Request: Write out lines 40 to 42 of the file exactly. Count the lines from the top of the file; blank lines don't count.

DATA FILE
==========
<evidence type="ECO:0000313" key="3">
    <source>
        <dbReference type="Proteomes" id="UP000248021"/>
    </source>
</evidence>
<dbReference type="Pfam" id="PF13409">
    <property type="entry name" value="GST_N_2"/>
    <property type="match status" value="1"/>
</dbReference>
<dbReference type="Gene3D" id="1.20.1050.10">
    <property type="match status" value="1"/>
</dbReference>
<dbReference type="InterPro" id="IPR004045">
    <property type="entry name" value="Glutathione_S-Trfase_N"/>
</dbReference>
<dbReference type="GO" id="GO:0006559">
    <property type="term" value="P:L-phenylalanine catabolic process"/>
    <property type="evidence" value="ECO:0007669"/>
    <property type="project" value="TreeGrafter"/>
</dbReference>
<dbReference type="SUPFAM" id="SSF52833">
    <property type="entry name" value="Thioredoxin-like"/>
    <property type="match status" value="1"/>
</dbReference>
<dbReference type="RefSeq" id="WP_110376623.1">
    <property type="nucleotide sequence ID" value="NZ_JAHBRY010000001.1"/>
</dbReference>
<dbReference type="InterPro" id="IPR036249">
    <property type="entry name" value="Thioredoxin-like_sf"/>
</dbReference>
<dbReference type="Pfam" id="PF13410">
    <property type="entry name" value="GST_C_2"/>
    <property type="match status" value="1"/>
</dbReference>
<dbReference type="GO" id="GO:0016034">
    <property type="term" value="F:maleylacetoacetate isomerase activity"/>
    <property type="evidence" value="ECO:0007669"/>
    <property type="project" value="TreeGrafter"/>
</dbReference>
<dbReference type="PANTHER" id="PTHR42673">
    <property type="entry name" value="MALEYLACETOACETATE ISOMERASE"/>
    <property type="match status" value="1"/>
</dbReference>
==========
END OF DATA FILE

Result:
<dbReference type="PANTHER" id="PTHR42673">
    <property type="entry name" value="MALEYLACETOACETATE ISOMERASE"/>
    <property type="match status" value="1"/>